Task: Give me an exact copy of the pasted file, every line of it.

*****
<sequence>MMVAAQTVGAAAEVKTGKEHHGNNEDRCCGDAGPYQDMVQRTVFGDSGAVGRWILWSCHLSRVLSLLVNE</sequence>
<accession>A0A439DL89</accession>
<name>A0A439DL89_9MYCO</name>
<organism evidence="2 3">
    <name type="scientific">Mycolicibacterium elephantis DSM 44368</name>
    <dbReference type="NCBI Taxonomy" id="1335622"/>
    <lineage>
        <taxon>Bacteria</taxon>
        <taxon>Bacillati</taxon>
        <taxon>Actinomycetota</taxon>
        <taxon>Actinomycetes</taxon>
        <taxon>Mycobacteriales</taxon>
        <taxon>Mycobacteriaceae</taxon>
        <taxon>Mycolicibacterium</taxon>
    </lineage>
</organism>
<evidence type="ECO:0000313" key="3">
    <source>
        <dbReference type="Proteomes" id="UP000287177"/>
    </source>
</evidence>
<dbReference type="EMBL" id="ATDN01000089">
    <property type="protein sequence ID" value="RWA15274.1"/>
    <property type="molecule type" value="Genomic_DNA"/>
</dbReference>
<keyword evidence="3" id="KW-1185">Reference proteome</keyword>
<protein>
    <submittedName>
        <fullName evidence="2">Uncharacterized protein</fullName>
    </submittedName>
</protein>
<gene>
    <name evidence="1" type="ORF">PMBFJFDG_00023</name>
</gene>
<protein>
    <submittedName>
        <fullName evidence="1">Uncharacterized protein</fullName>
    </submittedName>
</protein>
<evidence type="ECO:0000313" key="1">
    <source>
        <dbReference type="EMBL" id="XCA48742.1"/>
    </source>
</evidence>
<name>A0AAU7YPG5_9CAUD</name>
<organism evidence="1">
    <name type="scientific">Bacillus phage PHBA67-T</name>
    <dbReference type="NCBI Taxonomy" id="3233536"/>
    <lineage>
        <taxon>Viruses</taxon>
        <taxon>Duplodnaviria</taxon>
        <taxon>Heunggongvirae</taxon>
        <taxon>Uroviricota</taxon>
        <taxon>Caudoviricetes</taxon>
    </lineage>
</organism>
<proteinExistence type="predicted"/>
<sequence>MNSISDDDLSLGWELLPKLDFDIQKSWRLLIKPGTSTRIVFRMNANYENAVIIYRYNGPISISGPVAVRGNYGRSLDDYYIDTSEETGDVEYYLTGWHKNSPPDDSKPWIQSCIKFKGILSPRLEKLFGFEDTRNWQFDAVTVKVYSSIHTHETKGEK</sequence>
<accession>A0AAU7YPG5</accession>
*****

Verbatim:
<sequence>MMVAAQTVGAAAEVKTGKEHHGNNEDRCCGDAGPYQDMVQRTVFGDSGAVGRWILWSCHLSRVLSLLVNE</sequence>
<accession>A0A439DL89</accession>
<name>A0A439DL89_9MYCO</name>
<organism evidence="2 3">
    <name type="scientific">Mycolicibacterium elephantis DSM 44368</name>
    <dbReference type="NCBI Taxonomy" id="1335622"/>
    <lineage>
        <taxon>Bacteria</taxon>
        <taxon>Bacillati</taxon>
        <taxon>Actinomycetota</taxon>
        <taxon>Actinomycetes</taxon>
        <taxon>Mycobacteriales</taxon>
        <taxon>Mycobacteriaceae</taxon>
        <taxon>Mycolicibacterium</taxon>
    </lineage>
</organism>
<evidence type="ECO:0000313" key="3">
    <source>
        <dbReference type="Proteomes" id="UP000287177"/>
    </source>
</evidence>
<dbReference type="EMBL" id="ATDN01000089">
    <property type="protein sequence ID" value="RWA15274.1"/>
    <property type="molecule type" value="Genomic_DNA"/>
</dbReference>
<keyword evidence="3" id="KW-1185">Reference proteome</keyword>
<protein>
    <submittedName>
        <fullName evidence="2">Uncharacterized protein</fullName>
    </submittedName>
</protein>
<gene>
    <name evidence="1" type="ORF">PMBFJFDG_00023</name>
</gene>
<protein>
    <submittedName>
        <fullName evidence="1">Uncharacterized protein</fullName>
    </submittedName>
</protein>
<evidence type="ECO:0000313" key="1">
    <source>
        <dbReference type="EMBL" id="XCA48742.1"/>
    </source>
</evidence>
<name>A0AAU7YPG5_9CAUD</name>
<organism evidence="1">
    <name type="scientific">Bacillus phage PHBA67-T</name>
    <dbReference type="NCBI Taxonomy" id="3233536"/>
    <lineage>
        <taxon>Viruses</taxon>
        <taxon>Duplodnaviria</taxon>
        <taxon>Heunggongvirae</taxon>
        <taxon>Uroviricota</taxon>
        <taxon>Caudoviricetes</taxon>
    </lineage>
</organism>
<proteinExistence type="predicted"/>
<sequence>MNSISDDDLSLGWELLPKLDFDIQKSWRLLIKPGTSTRIVFRMNANYENAVIIYRYNGPISISGPVAVRGNYGRSLDDYYIDTSEETGDVEYYLTGWHKNSPPDDSKPWIQSCIKFKGILSPRLEKLFGFEDTRNWQFDAVTVKVYSSIHTHETKGEK</sequence>
<accession>A0AAU7YPG5</accession>